BySarah Lozanova

Jun 28, 2022
Woman smiling and pointing at big green recycling symbol

Although our municipal recycling programs collect only a few types of products, almost everything — from diapers to cigarette butts — is technically recyclable. However, economics typically drive what these programs can actually recycle. If the cost of collecting and processing a waste item exceeds the value of the recovered materials, the recycler has no financial incentive to recycle it.

TerraCycle is a U.S.-based company that’s dedicated to eliminating waste. Through collaboration and innovation, it helps manufacturers find recycling or reuse solutions. The company may be best known for its recycling programs for hard-to-recycle consumer items such as disposable gloves, candy wrappers, and markers. It also has an affiliate nonprofit organization dedicated to removing trash from waterways and is creating a global system for reusable packaging.

However, a recent lawsuit and allegations of greenwashing have eroded some public confidence in TerraCycle. Is it a legitimate company, and is TerraCycle greenwashing its partner companies?

TerraCycle Lawsuit

The Last Beach Cleanup filed a lawsuit against TerraCycle in 2021, alleging the company misled customers of eight companies into thinking they could send back products for recycling for free. Unfortunately, only a certain number of customers could recycle these products for free, leaving others with the option to either pay to recycle the product or dispose of it themselves.

Due to the settlement terms, Coca-Cola, Procter & Gamble, Late July Snacks, Gerber, L’Oreal, Tom’s of Maine, Clorox, and Materne must now state on product labels if participation in the program is limited. Also, TerraCycle must implement a supply chain certification program to help earn customer trust. The company says it was already doing this internally.

TerraCycle Headquarters
TerraCycle headquarters, Trenton, New Jersey. Image courtesy of TerraCycle

How Does TerraCycle Work?

The company was founded in 2001 by Tom Szaky to fix the broken recycling system. Municipal recycling programs collect certain products but aren’t equipped to handle complex products, such as toothpaste tubes and makeup packaging. Recycling many of these products without an added incentive is not financially worthwhile.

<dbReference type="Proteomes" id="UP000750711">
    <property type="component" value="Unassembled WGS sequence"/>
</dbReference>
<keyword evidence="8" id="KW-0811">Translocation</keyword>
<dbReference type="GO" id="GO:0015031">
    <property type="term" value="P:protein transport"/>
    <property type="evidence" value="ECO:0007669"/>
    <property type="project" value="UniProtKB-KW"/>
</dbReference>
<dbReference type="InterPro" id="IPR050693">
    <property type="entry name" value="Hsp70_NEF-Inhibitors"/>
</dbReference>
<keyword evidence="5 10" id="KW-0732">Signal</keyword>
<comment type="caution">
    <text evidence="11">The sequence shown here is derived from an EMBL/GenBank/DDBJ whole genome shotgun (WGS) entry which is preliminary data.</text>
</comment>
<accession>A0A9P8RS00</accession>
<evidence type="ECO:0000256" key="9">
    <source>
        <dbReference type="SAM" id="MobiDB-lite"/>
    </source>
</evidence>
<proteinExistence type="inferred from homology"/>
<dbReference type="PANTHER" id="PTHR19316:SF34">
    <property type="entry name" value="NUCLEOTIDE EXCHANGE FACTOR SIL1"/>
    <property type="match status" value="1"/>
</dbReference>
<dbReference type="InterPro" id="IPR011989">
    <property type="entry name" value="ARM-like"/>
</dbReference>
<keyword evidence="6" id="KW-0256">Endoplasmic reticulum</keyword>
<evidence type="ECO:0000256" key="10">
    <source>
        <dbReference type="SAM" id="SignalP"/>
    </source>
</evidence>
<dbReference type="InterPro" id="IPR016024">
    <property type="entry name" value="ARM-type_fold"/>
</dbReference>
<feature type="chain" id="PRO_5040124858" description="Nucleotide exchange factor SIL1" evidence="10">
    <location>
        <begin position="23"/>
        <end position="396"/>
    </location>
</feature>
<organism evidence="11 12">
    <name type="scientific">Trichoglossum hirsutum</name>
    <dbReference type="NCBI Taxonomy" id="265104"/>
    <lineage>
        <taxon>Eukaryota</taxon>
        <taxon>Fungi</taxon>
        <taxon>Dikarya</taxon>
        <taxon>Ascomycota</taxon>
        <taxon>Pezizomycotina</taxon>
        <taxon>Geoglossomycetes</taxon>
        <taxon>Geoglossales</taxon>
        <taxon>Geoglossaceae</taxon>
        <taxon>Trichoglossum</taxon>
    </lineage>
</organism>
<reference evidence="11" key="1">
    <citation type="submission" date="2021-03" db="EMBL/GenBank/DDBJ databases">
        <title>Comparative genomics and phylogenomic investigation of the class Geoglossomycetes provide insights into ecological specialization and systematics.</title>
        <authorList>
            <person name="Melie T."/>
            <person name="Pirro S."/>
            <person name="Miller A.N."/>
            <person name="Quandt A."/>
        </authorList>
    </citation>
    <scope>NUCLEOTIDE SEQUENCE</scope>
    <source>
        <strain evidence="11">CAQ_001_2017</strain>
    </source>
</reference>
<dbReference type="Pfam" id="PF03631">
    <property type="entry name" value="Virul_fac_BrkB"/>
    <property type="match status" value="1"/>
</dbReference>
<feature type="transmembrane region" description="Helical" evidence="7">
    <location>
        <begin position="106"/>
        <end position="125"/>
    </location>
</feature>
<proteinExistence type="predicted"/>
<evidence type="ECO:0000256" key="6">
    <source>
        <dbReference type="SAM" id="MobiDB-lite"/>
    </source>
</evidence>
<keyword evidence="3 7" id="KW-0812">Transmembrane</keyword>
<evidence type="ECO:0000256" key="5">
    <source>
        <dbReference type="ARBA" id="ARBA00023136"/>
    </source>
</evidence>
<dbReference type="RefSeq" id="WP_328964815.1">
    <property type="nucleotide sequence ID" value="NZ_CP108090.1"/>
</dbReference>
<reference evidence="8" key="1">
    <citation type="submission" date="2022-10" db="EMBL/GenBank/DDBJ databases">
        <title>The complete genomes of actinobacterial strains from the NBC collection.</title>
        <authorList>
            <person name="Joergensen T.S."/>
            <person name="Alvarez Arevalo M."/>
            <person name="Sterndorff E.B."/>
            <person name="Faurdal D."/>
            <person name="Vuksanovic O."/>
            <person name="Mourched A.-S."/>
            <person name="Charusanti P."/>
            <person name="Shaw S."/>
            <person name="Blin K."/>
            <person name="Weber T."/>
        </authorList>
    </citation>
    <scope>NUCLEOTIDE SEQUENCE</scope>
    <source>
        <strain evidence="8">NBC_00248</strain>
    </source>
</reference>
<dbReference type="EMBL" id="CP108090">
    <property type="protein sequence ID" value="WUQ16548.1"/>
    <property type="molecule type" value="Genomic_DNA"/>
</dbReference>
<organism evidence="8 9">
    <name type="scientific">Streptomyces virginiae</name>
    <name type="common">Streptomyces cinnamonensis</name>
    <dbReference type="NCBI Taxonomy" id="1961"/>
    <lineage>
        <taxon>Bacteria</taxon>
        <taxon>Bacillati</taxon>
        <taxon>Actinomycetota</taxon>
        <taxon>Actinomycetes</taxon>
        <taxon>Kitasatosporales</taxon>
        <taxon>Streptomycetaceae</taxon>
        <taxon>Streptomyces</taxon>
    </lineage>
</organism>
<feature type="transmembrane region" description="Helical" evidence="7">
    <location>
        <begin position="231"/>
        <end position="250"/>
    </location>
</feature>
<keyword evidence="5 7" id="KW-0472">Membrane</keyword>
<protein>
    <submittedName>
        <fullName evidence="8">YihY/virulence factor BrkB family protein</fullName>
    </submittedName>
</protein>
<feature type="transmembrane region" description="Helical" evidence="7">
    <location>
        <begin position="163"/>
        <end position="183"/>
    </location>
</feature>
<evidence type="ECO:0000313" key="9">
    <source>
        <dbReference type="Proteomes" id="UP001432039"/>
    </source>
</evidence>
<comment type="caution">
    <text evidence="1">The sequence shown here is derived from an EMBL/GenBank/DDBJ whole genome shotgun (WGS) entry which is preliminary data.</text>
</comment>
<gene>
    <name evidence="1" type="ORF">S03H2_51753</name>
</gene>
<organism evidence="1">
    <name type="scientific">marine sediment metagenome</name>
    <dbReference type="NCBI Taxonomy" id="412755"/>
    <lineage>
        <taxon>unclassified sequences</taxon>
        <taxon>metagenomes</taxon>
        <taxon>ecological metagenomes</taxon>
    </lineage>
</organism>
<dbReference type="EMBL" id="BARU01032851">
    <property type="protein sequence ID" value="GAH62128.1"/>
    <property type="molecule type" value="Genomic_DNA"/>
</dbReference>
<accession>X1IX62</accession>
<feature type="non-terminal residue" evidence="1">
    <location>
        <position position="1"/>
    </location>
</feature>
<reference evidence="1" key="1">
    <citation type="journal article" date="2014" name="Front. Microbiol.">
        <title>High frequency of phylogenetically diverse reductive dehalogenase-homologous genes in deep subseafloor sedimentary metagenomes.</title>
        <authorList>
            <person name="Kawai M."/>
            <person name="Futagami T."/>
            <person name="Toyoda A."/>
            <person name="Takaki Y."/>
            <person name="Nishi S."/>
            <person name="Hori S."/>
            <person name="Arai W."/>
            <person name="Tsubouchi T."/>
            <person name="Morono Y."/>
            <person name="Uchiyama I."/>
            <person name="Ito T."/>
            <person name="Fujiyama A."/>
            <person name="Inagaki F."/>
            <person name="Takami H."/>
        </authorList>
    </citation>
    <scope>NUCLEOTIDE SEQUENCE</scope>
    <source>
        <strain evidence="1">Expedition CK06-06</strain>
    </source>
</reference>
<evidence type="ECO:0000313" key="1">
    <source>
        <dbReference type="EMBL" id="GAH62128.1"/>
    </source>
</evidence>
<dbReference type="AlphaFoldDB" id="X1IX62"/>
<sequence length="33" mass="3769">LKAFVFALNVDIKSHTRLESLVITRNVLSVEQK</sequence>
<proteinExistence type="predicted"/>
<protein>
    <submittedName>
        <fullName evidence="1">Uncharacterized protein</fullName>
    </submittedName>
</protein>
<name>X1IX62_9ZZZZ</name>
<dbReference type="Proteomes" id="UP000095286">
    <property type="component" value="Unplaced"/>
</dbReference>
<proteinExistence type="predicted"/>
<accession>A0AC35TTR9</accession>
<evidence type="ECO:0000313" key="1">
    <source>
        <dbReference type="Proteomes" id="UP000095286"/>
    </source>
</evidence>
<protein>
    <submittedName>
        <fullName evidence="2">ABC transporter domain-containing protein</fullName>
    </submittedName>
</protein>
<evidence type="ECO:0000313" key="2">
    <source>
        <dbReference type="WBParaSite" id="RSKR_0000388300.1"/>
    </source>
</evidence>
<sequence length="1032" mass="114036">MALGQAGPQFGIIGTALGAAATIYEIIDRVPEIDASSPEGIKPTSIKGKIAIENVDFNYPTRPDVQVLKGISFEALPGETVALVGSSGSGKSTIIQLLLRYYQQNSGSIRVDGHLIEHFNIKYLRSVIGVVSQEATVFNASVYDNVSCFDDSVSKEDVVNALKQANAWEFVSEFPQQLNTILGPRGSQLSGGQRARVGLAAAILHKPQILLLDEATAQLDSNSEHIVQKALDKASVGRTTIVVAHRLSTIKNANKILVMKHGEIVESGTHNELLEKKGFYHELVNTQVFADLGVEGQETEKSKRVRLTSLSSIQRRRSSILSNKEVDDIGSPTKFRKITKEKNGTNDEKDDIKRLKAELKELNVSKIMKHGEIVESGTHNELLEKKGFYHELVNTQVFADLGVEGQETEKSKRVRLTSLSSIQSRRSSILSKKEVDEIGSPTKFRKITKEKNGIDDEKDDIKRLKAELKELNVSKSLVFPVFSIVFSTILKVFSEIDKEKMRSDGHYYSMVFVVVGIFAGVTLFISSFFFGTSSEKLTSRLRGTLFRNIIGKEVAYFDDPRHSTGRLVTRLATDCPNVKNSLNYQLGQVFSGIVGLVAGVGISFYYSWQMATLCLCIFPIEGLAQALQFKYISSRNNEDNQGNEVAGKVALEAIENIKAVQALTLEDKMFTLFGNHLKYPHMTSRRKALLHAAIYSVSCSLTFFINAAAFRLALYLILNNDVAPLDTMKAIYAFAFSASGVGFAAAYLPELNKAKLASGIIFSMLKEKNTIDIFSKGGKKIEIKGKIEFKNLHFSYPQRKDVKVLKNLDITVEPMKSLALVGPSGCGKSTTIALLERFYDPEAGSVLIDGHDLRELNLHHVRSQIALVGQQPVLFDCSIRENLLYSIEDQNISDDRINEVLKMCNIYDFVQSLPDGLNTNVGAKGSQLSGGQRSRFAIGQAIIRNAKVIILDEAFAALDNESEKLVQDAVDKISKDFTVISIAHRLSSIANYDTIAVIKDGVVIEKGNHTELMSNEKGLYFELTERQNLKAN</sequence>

So, TerraCycle partners with dozens of companies, including the eight mentioned in the lawsuit. Through these partnerships, it generates millions of dollars that it uses to fund recycling programs for these companies’ products or packaging. However, when the funding for a given product is exhausted, TerraCycle stops accepting new participants — even if customer demand for recycling is high.

Unfortunately, some consumers may have made purchasing decisions influenced by the availability of a free recycling program that wasn’t actually available to all customers. This leads to greenwashing, misleading customers into thinking a product is greener than it actually is through vague language and false or irrelevant claims.

TerraCycle also operates mail-in recycling programs for hard-to-recycle waste that consumers fund. These zero-waste boxes range in price from $42 to $199, and participants simply mail back packaging and goods.

Does TerraCycle Greenwash Companies?

The way we consume clothing, food, and most goods has changed dramatically over the last century. Previously, packaging was reusable, and products were made to last years or even decades. As a society, we want cheap, affordable, and shiny new things. However, this is fueling the waste crisis. The amount of plastic in the world’s oceans is a symptom of this consumption and the use of disposable packaging.

Many people believe corporations should have greater accountability because they manufacture these products and put them on store shelves. Likewise, many of the products they produce are hard to recycle, often containing several materials. As a result, a lot of plastic packaging ends up in landfills. Even if consumers clean plastic takeout boxes and clamshell containers and leave them in their recycling bins, many recycling programs can process only plastic bottles. The rest of the plastic waste ends up in landfills or incinerated.